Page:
By Shannon Frazeur
Good things come in small packages, the notion goes.
American Alliance of Museums recognized this in the Arts & Science Center, noting in a 2016 letter recommending ASC’s reaccreditation: “The museum [ASC] is an excellent example of a small but mighty museum serving its community with significant impact.”
This theme carries over into the title of ASC’s latest art exhibition, “Small but Mighty” as part of the center’s golden anniversary.
“This is our 50th year as the Arts and Science Center, and I wanted 50 works from the Permanent Collection for 50 years,” ASC Curator Dr. Lenore Shoults explained. “They don’t correlate year-to-work; it’s just 50 favorites.” Shoults selected pieces she loved, and Curatorial Assistants Ashley Smith and Catherine McGibbony weighed in on their favorites.
“There were some works in the collection that had been in flat storage files that we wanted to bring out, frame up, and have the public see for the first time. The most notable of those would be the Romare Bearden,” Shoults said.
Bearden (1911-1988) was a noted African-American artist who worked in a variety of media including oil and collage. The work on exhibit is a 1964 photostat of Bearden’s collage “The Conjure Woman.”
Shoults saw the original work earlier this year in the “Soul of a Nation” exhibition at Crystal Bridges Museum of American Art in Bentonville. “I walked in, and lo and behold, there was that piece. The work in our collection is a signed photostat from the original exhibition. It’s extremely cool that we have it here, and it’s never been displayed here before.”
“I happen to be a huge fan of Nelson Stevens,” Shouts said. The painter and printmaker was an early member of AfriCOBRA and is still in AfriCOBRA today.
AfriCOBRA (the African Community of Bad Relevant Artists) is a black arts movement that began in the 1960s. Pine Bluff native Jeff Donaldson (1932-2004) was the founding force that launched what has been referred to as “the Black Panthers of the art world.”
“They were protesting the fact that most museums in the United States only had white male representation,” Shoults explained. “They wanted a presence, and they also wanted an African-American aesthetic. [“Homer de Brave”] is a good representation because it has shine. It has really bright colors. The images are flat. And it’s a print which was important this was art for the people. So, as opposed to creating one artwork, they wanted multiple artworks so that all people could have art and it was accessible to everyone.”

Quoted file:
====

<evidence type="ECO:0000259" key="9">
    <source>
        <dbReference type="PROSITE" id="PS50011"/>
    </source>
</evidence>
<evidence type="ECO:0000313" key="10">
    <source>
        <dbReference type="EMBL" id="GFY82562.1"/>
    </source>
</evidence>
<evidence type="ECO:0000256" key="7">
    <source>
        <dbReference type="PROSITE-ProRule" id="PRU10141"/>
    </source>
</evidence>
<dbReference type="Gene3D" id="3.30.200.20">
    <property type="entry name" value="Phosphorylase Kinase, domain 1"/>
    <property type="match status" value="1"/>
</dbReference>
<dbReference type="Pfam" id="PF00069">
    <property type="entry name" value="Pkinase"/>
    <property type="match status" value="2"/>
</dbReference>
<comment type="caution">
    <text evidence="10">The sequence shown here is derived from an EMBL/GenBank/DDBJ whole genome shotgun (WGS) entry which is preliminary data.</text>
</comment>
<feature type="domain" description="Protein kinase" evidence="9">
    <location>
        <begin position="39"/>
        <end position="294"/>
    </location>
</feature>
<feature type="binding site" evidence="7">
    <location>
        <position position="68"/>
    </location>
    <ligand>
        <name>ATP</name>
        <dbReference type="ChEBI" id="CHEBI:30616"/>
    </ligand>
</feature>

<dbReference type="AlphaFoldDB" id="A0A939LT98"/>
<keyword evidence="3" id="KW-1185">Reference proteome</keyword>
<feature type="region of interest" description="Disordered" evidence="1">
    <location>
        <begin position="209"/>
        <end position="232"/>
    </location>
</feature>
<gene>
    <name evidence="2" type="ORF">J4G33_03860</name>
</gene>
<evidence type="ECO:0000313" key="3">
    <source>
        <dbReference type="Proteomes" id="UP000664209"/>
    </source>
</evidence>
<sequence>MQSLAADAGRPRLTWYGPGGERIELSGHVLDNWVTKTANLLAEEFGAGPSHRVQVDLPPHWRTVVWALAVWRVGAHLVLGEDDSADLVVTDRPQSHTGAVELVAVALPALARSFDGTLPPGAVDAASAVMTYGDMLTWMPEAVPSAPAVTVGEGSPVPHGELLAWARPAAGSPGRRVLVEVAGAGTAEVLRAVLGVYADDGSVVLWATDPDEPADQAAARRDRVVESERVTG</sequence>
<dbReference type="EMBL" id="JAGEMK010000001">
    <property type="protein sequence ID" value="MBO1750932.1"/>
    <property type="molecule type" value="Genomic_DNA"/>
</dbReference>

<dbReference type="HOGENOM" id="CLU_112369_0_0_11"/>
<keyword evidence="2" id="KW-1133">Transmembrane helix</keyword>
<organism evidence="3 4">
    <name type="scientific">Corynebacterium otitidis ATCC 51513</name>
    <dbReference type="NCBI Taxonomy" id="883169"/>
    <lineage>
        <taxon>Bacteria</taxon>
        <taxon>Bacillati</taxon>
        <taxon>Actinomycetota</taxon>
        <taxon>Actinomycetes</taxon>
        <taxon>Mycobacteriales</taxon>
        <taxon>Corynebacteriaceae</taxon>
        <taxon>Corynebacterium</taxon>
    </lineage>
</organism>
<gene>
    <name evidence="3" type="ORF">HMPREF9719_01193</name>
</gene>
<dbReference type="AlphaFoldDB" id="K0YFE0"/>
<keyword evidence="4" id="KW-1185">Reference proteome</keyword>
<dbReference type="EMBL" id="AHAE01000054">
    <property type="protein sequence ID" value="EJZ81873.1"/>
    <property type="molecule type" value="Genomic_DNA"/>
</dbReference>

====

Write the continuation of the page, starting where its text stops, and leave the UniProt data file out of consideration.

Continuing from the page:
(Three other works by AfriCOBRA artists — one by Donaldson and two by fellow Pine Bluff native Kevin Cole — are in the adjacent “UAPB & ASC: Five Decades of Collaboration” exhibit.)
Another standout work in the exhibit is Donald Gensler’s 1997 “Quilt Blanket (A Protective Covering),” created in charcoal and pencil, and incorporating a piece of blue quilt.
“A blanket may protect us yet also allow us a place to hide. Woven deep into the blanket we will find the wisdom and answers, which our families’ heritage provides,” Gensler wrote in his artist statement.
The heritage theme continued in the mural Gensler painted in 2000 in downtown Pine Bluff. “Delta Heritage,” on Second Avenue just east of Main Street, depicts scenes in the life of Jefferson County residents between the 1920s and 1940s. It features John Rust, inventor of the first mechanical cotton picker, along with scenes of the Delta cotton fields.
Other artists included in the exhibition include Al Allen, Benny Andrews, Harold Altman, Leonard Baskin, Camille Billops, James Boodhoo, Margaret Burrows, Roger Carlisle, Warrington Colescott, Richard Day, Michael Dorsey, Jean Fosch, Palmer Hayden, Robyn Horn, Lynn Manos Huber, Joan Irish, Samella Lewis, Evan Lindquist, Kitty Mashburn, Byron McKeeby, Jack R. Carol Spencer Morris, Laura Phillips, Juliette Reed, Dale Rayburn, Don Shaw, Jack R. Slentz, Dominique Simmons, J.L. Tucker, and Ray Walters.
“Small but Mighty” is on display in the William H. Kennedy Jr. Gallery through Saturday, Oct. 27, 2018.